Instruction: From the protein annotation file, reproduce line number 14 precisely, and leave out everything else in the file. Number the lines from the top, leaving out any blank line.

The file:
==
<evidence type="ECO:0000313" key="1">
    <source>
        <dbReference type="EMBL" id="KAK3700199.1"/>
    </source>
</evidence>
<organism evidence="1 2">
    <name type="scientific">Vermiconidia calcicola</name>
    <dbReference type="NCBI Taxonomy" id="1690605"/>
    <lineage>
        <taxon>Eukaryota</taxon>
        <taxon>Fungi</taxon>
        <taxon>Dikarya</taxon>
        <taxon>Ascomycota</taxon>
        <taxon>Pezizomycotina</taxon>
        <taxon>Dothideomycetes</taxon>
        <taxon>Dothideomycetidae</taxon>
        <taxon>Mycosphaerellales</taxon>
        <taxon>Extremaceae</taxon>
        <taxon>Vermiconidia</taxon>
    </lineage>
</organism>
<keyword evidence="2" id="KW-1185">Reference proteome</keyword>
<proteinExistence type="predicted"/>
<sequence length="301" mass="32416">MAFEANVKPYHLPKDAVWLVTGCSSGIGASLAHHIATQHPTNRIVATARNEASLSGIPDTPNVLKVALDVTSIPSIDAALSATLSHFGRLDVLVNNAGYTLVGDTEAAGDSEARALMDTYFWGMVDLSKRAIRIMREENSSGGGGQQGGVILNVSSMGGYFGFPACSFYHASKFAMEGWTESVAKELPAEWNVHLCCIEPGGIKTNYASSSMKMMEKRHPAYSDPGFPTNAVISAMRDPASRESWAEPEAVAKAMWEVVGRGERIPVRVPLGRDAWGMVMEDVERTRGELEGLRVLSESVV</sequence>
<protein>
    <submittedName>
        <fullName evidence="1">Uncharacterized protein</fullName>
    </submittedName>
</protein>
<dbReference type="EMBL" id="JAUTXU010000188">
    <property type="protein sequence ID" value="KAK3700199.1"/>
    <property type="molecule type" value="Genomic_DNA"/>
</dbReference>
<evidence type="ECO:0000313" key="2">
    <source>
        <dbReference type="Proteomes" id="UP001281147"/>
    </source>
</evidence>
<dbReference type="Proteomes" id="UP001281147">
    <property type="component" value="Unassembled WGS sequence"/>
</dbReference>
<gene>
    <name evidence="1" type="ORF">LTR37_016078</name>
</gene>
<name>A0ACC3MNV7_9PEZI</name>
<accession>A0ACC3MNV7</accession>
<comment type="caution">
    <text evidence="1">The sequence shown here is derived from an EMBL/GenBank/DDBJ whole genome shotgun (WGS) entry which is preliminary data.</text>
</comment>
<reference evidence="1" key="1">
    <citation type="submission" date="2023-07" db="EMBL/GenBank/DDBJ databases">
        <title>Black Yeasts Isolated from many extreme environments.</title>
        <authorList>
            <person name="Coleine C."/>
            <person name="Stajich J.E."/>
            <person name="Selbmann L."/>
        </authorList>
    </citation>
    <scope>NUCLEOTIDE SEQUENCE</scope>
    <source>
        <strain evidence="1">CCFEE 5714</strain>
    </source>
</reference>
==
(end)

        <taxon>Pezizomycotina</taxon>